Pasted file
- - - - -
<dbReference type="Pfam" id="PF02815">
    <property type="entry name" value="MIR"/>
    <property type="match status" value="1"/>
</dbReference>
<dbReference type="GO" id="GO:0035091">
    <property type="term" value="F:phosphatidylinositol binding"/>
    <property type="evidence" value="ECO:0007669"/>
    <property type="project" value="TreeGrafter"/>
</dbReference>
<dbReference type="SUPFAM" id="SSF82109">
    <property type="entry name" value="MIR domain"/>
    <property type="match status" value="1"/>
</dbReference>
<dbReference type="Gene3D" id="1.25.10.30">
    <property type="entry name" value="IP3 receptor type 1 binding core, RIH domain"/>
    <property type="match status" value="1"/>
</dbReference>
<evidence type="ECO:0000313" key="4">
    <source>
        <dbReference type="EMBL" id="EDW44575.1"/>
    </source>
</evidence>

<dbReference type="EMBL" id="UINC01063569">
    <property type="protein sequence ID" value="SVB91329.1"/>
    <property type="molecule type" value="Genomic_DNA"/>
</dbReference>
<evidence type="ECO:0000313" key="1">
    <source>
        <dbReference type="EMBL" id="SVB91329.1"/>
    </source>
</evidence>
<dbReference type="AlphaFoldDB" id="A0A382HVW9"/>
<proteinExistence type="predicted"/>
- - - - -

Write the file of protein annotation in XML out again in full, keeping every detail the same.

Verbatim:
<dbReference type="Pfam" id="PF02815">
    <property type="entry name" value="MIR"/>
    <property type="match status" value="1"/>
</dbReference>
<dbReference type="GO" id="GO:0035091">
    <property type="term" value="F:phosphatidylinositol binding"/>
    <property type="evidence" value="ECO:0007669"/>
    <property type="project" value="TreeGrafter"/>
</dbReference>
<dbReference type="SUPFAM" id="SSF82109">
    <property type="entry name" value="MIR domain"/>
    <property type="match status" value="1"/>
</dbReference>
<dbReference type="Gene3D" id="1.25.10.30">
    <property type="entry name" value="IP3 receptor type 1 binding core, RIH domain"/>
    <property type="match status" value="1"/>
</dbReference>
<evidence type="ECO:0000313" key="4">
    <source>
        <dbReference type="EMBL" id="EDW44575.1"/>
    </source>
</evidence>

<dbReference type="EMBL" id="UINC01063569">
    <property type="protein sequence ID" value="SVB91329.1"/>
    <property type="molecule type" value="Genomic_DNA"/>
</dbReference>
<evidence type="ECO:0000313" key="1">
    <source>
        <dbReference type="EMBL" id="SVB91329.1"/>
    </source>
</evidence>
<dbReference type="AlphaFoldDB" id="A0A382HVW9"/>
<proteinExistence type="predicted"/>